Posts Tagged 'butterflies'

Lepidoptera Lowdown

A veritable blizzard of Lepidoptera over a patch of ground-loving Buddleja last week. img_9900Lots of skippers skipping. This is a male Sachem (Atalopedes campestris), I think. img_9898Several sulphurs ever so briefly alighting. This is purported to be a Clouded Sulphur (Colias philodice)… probably: Orange and Clouded can mix it up genetically, so these are hard to differentiate; perhaps the species definition should incorporate them both? One of them had an intense orange to its inner wings. Junonia coeniaA common Buckeye (Junonia coenia) showing a lot of late season wear and tear. A bird attack? Helicoverpa zeaAnd a lone moth, Helicoverpa zea, the Corn Earworm, obviously named for its caterpillar form. Most moths are active at night, which is why this blog is so notably absent in them; also, they’re hard to identify, not least because they are so many of them: there 11,000 species currently recognized in North America. Bugguide.net helped me with this ID. Curiously, this individual was chased by groups of several skippers, as if they really did not want the competition.

Monarch II

Danaus plexippus

Danaus plexippus

Danaus plexippus

One Singular Sensation

Danaus plexippusI have not seen a Monarch caterpillar in New York City since 2010. Now, I haven’t been actively surveying for them, but whenever I see milkweed, I do look closer. Danaus plexippusSix years is way, way too long a period to go without. As you probably know, Monarch have taken a severe beating from habitat destruction and climate change. This year is forecast to be another bad year for them. For the adult, butterfly, stage, I rarely see more than one or two a day in season.Danaus plexippusSo even seeing one is heartening. And yesterday I saw precisely one, munching steadily away.Danaus plexippus(These were my phone pictures; I have a few more on my camera which I’ll post in a couple of days.)monInternet comrade Erin out on the other end of this long island has been raising a herd of Monarchs this summer, documenting their stages from egg to chrysalis and beyond. Check out her IG for pictures still and moving.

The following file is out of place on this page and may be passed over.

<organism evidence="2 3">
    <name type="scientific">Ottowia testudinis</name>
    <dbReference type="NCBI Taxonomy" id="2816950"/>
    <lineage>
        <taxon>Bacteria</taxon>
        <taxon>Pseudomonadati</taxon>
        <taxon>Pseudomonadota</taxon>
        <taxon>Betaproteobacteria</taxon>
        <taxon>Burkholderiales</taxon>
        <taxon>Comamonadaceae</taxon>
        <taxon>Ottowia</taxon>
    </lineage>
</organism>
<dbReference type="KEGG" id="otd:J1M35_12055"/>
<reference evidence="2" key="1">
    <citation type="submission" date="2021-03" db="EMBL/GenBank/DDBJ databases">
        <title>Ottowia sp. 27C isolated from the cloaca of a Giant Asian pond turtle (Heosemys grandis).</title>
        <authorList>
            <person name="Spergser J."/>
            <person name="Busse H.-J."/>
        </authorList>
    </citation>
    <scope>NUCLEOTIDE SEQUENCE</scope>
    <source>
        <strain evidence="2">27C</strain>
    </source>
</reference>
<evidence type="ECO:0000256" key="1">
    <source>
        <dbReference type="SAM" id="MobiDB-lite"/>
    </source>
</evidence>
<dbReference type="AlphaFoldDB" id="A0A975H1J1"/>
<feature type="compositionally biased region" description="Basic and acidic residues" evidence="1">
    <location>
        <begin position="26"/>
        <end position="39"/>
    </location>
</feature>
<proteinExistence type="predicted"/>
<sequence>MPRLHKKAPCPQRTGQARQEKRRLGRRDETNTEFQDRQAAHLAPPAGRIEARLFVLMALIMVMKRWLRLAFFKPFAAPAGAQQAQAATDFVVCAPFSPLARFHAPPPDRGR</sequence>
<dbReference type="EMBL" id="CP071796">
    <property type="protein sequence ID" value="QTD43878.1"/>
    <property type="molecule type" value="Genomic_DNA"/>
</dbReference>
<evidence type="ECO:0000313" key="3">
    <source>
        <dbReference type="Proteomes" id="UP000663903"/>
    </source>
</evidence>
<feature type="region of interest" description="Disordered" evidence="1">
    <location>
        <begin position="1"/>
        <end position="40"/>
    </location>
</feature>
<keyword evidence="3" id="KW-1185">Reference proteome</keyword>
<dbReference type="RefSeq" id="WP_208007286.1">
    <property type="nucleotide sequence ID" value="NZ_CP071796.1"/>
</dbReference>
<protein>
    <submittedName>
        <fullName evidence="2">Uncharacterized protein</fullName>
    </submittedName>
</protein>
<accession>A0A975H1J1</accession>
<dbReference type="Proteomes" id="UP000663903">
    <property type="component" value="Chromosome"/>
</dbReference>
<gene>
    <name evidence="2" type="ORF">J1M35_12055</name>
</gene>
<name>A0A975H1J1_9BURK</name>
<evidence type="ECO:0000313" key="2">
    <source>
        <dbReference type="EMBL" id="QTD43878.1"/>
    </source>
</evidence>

Question Mark

Polygonia interrogationisThere are two comma or anglewing butterflies of the Polygonia genus we see regularly here in NYC. You can tell them apart when their wings are spread, but it’s subtle.Polygonia interrogationisBut they often perch upright. So the namesake comma mark on the hindwing is the tell-all. Of course, this is hard to see in the field!Polygonia interrogationisThe fabled question mark. You won’t be the first grammarian to say it looks more like a semi-colon.

This example is perched distantly on some Duckweed, in case you are wondering about the curious pebbly-look of the background.

Zabulon

Poanes zabulonPoanes zabulon,the Zabulon Skipper. A male.

You really have to get up close and personal to the skippers to tell them apart. And that usually takes some optical enhancement, although if you should find yourself sitting quietly next to a lot of pollinator-magnets they may be too busy to pay you any attention.

Two of Our Smallest Butterflies

Cupido comyntasEastern Tailed-Blue (Cupido comyntas). Nice to see the pale blue here, for it usually perches like this:Cupido comyntasThis is a male. Females are browner. I must say, my field guide suggests a much darker blue, but the harsh sunlight here is bleaching everything out. The tiny trailing “tails” can be seen emerging just below the lower orange spot.Cupido comyntasHere’s another specimen.These are roughly the size of a dime. ErynnisAnd this is one of the duskywings, Horace’s (Erynnis horatius) I think. Very similar to Juvenal’s Duskywing. Here’s another photograph of these small puzzlers; much depends on the light.

Where It’s Happening

IMG_9531Ironweed. Monarch and Skipper.


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